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Chapter 1

Psychology 2035A/B Chapter 1: Chapter 1 Reading Notes.docx

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Jane Dickson

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Chapter 1 Reading Notes
Adjusting to Modern Life
The Paradox of Progress
Paradox = contradictory
3 examples of the Paradox of Progress
owe have time saving devices (i.e. cell phones) that save us tons of time but yet we now are complaining
that we have no time
owe have a range of life choices available to us, but research shows that an overabundance of choices has
unexpected costs – consumers are having choice overload. Average anxiety levels have gone up as choices
omodern technology has given us more and more control over the world around us (surgical procedures,
farming technology advances have allowed us to produce more food, etc.). but modern technology has
caused global warming, deforestation, etc.
the paradox of progress: technological advances have not led to an improvement in our collective health and
happiness. The quality of life and our sense of personal fulfillment has declined rather than increased. This is the
paradox of progress
The Search for Direction
common problems with self help books and what to look for in quality self help books
othey are dominated by “pshychobabble”, meaningless statements like ‘you’ve got to get in touch with
obooks tend to place more emphasis on sales rather than on scientific soundness
othe books don’t usually provide instructions on how to change your behaviour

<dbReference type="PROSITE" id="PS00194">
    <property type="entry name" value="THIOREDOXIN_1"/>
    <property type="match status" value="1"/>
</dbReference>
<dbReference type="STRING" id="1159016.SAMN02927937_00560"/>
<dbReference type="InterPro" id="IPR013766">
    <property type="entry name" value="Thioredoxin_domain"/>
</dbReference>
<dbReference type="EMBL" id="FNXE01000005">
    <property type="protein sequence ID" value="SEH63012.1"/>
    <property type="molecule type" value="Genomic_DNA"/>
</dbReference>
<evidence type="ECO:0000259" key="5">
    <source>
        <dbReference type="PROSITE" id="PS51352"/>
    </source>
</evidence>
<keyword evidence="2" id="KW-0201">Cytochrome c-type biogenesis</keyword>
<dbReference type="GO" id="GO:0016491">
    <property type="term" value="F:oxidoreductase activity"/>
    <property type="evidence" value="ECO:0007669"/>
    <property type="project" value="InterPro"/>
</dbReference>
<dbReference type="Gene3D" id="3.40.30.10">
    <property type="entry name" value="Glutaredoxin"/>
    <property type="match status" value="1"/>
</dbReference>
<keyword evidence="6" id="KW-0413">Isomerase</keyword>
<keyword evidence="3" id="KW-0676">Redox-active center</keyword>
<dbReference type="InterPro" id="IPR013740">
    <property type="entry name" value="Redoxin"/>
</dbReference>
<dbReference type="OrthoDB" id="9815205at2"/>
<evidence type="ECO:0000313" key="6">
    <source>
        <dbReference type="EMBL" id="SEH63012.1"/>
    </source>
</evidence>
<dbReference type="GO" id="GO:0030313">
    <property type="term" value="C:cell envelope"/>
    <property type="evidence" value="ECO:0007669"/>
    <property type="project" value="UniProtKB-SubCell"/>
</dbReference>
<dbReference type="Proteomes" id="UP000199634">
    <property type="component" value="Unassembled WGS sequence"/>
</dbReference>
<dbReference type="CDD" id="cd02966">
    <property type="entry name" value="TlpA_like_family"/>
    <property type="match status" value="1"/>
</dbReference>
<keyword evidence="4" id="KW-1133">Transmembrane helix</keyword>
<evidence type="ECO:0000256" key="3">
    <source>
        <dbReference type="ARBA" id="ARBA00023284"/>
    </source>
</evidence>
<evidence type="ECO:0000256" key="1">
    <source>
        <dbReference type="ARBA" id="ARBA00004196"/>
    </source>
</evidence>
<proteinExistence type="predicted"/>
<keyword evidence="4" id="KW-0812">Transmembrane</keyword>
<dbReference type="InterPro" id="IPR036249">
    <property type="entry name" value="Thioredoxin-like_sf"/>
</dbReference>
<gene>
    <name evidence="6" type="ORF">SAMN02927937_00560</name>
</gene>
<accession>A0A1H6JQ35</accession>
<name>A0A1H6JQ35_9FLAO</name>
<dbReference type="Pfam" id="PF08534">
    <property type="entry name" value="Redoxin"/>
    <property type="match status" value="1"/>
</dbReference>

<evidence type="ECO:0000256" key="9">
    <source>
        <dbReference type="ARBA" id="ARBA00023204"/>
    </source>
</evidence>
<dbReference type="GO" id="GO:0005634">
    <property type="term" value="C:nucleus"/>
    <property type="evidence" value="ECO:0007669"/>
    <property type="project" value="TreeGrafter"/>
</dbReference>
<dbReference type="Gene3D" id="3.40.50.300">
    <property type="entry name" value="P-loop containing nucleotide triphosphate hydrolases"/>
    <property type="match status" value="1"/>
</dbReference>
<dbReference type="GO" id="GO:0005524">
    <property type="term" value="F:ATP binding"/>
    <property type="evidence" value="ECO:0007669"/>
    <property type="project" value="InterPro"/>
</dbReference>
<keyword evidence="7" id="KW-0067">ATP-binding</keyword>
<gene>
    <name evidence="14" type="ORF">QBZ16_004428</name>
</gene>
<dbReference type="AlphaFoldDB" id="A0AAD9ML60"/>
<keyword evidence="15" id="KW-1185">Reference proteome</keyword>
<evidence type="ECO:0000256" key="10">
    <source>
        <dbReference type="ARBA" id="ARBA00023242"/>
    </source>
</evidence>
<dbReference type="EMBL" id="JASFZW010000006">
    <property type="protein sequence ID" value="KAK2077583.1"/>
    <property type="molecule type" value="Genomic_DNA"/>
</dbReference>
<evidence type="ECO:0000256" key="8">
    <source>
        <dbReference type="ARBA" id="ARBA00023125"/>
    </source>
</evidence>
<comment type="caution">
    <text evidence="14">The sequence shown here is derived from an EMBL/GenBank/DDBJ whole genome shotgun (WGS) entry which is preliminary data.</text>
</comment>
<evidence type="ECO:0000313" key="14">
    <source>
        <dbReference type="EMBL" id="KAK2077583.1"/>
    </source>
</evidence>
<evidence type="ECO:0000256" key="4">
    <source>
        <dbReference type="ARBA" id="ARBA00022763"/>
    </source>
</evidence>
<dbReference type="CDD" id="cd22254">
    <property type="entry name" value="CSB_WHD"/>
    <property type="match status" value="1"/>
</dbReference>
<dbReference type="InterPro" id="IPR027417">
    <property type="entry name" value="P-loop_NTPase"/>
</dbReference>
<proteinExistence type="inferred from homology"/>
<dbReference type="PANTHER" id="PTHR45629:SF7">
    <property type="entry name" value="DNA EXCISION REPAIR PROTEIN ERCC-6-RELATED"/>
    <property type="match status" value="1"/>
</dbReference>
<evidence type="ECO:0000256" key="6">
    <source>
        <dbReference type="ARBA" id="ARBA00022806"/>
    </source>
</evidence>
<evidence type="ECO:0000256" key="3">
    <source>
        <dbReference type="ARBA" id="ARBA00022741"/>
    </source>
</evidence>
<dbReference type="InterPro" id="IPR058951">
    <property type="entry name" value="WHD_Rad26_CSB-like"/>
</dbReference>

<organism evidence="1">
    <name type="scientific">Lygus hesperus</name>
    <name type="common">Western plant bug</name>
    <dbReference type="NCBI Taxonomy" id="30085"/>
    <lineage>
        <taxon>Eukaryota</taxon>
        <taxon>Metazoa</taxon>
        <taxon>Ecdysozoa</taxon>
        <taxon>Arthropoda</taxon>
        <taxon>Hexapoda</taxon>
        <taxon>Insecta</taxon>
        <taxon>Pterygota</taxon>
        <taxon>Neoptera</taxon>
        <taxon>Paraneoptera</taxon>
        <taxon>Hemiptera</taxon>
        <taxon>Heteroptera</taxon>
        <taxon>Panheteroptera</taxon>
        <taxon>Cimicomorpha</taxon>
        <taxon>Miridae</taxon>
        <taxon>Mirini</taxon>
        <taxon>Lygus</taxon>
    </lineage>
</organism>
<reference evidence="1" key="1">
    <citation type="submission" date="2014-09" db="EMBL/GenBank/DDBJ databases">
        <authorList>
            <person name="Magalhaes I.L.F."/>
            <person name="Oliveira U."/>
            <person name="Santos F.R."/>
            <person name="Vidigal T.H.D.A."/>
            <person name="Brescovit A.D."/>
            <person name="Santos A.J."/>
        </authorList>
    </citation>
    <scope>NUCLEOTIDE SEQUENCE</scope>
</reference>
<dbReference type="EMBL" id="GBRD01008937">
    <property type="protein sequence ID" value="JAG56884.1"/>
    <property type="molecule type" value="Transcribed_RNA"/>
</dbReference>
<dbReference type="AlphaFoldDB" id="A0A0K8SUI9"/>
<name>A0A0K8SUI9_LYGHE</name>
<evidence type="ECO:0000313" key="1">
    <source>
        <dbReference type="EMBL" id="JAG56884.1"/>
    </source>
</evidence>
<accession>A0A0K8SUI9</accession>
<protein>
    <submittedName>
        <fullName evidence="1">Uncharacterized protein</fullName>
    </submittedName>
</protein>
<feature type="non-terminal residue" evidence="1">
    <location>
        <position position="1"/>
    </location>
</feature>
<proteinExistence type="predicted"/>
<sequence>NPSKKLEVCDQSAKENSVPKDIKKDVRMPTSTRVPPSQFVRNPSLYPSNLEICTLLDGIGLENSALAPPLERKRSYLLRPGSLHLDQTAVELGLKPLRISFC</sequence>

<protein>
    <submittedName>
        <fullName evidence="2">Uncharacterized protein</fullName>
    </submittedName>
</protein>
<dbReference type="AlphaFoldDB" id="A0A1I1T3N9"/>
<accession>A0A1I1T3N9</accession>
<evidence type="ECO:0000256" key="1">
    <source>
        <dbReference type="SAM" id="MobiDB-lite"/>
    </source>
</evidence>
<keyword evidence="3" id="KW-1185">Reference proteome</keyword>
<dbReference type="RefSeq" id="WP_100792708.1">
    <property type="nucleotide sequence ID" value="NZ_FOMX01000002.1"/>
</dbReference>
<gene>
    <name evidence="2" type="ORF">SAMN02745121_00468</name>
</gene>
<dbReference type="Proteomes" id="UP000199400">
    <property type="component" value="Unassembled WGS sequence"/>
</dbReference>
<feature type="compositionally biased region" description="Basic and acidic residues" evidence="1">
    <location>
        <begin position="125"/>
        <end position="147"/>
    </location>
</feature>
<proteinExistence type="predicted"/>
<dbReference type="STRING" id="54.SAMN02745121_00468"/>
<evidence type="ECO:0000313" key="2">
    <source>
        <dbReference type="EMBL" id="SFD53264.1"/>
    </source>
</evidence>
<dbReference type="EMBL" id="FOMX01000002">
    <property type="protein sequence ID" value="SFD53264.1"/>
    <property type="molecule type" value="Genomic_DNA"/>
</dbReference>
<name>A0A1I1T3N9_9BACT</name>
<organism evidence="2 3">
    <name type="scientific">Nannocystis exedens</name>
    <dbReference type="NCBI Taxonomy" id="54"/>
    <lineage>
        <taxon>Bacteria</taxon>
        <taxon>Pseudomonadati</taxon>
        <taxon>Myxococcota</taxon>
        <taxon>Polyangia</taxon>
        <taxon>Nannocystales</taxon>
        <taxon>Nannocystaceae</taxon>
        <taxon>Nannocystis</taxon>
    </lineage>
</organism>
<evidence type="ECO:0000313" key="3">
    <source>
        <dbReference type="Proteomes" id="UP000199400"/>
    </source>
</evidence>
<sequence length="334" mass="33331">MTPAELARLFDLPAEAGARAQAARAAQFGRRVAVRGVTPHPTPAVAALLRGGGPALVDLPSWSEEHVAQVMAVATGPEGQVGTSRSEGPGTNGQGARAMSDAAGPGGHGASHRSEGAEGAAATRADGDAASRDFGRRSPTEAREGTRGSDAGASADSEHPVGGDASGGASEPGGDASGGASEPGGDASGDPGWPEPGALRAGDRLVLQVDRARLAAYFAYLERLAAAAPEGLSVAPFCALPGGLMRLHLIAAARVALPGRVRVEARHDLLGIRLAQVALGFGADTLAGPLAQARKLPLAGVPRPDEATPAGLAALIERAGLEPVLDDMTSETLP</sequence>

othe books encourage a narcissistic approach to life (being self centered) the common message in most is to
do whatever you feel like and don’t worry about other people’s feelings
The Psychology of Adjustment
the concept of adjustment – the efforts of a species to adjust to changes in its environment
othe psychological processes through which people manage or cope with the demands and challenges of
everyday life
two key facets of psychology: science and profession
oscience – focuses on the study of behaviour and mental processes (not just human behaviour)
oprofession – clinical psychology is concerned with the diagnostics and treatment of psychological
problems and disorders
The Scientific Approach to Behaviour
the nature of empiricism (advantages of the scientific approach to behaviour)
oempiricism is the premise that knowledge should be acquired through observation
opsychology is empirical because its conclusions are based on systematic observation (rather than
oconducting experiments to gather hypotheses is the scientific approach. Advantages include:
clarity and precision
if you didn’t use this approach, you could make your conclusions based on commonsense
notions (like spare the rod and spoil the child) but the problem is that the definition of a
spoiled child is different to different people. With the scientific approach, it is a requirement
that the scientist clearly define the parameters of what a spoiled child means.
relative intolerance to error
scientists require objective data and they criticize each other’s work. This ensures all errors
are minimized.
Naturalistic observation
oA researcher engages in careful observation of behaviour without intervening directly with the subjects –
the behaviour is allowed to unfold naturally
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